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Japanese Mayor Apologizes Somewhat for Comment on U.S. Troops and 'Comfort Women


"I understand that my remark could be construed as an insult to the U.S. forces..."

TOKYO (TheBlaze/AP) — A Japanese mayor apologized Monday for seeming to suggest earlier that U.S. troops should patronize legal adult entertainment businesses as a way to reduce rapes and other assaults.

Osaka Mayor Toru Hashimoto, who is also the co-head of an emerging nationalistic party, said his remarks two weeks ago rose from a "sense of crisis" about cases of sexual assaults by U.S. military personnel on Japanese civilians in Okinawa, where a large number of U.S. troops are based.

Osaka Mayor Toru Hashimoto speaks during a press conference at the Foreign Correspondents' Club of Japan in Tokyo on May 27, 2013. Hashimoto recently drew fire by saying that women forced to provide sex to Japanese troops during World War II were a military necessity. Opinion polls show that a large majority of Japanese disagree with the mayor's remarks on the so-called "comfort women". (Photo: KAZUHIRO NOGI/AFP/Getty Images)

"I understand that my remark could be construed as an insult to the U.S. forces and to the American people" and was inappropriate, he said at a news conference at the Foreign Correspondents' Club of Tokyo.

Hashimoto had created another uproar when he said that Japan's wartime practice of forcing Asian women, mostly from South Korea and China, to work in front-line brothels was necessary to "maintain discipline" and provide relaxation for soldiers.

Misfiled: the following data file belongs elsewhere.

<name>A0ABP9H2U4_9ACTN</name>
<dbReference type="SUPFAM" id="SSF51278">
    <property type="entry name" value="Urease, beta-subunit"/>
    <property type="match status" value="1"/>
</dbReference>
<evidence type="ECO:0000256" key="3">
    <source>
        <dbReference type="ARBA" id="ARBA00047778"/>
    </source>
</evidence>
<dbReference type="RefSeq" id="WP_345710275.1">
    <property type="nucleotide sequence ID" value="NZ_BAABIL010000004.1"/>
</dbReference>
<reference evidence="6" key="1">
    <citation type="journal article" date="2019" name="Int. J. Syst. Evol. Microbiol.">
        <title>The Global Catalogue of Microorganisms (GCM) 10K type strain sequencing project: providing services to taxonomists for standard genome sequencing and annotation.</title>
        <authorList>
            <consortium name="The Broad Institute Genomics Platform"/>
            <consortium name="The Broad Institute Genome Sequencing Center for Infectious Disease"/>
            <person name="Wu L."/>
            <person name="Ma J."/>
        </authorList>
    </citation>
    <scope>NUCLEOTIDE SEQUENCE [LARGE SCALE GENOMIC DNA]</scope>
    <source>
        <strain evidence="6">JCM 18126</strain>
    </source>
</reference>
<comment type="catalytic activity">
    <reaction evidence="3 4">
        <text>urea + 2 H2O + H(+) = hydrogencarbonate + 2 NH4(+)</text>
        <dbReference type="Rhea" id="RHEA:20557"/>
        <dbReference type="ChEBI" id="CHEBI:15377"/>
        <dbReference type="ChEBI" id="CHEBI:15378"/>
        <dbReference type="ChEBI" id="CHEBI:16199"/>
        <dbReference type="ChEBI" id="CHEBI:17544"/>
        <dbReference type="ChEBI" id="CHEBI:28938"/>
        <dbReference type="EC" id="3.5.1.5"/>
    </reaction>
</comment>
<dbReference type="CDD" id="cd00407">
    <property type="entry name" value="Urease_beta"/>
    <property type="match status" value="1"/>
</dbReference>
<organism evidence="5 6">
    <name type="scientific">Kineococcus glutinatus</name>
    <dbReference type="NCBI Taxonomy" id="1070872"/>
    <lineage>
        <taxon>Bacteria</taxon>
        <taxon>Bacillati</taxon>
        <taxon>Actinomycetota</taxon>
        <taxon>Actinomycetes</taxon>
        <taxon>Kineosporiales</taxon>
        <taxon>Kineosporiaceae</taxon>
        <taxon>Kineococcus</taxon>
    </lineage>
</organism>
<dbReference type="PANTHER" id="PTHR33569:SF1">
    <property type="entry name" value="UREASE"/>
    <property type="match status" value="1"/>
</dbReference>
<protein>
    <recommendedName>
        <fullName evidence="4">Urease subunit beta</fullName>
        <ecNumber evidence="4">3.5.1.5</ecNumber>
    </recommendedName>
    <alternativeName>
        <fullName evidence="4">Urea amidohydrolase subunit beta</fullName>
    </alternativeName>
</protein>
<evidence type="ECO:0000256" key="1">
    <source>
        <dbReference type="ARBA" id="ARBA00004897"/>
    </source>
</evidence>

“To maintain discipline in the military, it must have been necessary at that time,” Hashimoto said. “For soldiers who risked their lives in circumstances where bullets are flying around like rain and wind, if you want them to get some rest, a comfort women system was necessary. That’s clear to anyone.”

He didn't apologize for those comments as a whole, but he did call the use of so-called comfort women an "inexcusable act that violated the dignity and human rights of the women, in which large numbers of Korean and Japanese were included."

Osaka Mayor Toru Hashimoto, center left, arrives at the Foreign Correspondents' Club of Japan in Tokyo for a news conference Monday, May 27, 2013. The outspoken Japanese politician apologized Monday for saying U.S. troops should patronize adult entertainment businesses as a way to reduce rapes, but defended another controversial remark about Japan's use of sex slaves during World War II. (Photo: AP/Shizuo Kambayashi)

Still, he claimed he had been quoted out of context to say that he personally believed that the use of a "comfort women" system was necessary. He was trying to say that armed forces of nations around the world "seem to have needed women" in past wars and also violated women's human rights during wartime.

Earlier this month when he said he would not be retracting any of his statements, he said:

"If there is one big mistake I made, that might have been my lack of understanding of culture behind the U.S. sex industry — if you mention adult entertainment in the U.S., everyone thinks of prostitution," Hashimoto said during a live TV talk show from Osaka, in western Japan. "I admit that my international sensitivity was quite poor when I had to operate beyond national borders."

Singling out Japan was wrong, as this issue also existed in the armed forces of the United States, the United Kingdom, France, Germany and the former Soviet Union during World War II, he alleged.

"Based on the premise that Japan must remorsefully face its past offenses and must never justify the offenses, I intended to argue that other nations in the world must not attempt to conclude the matter by blaming only Japan and by associating Japan alone with the simple phrase of 'sex slaves' or 'sex slavery,'" he said in the statement.


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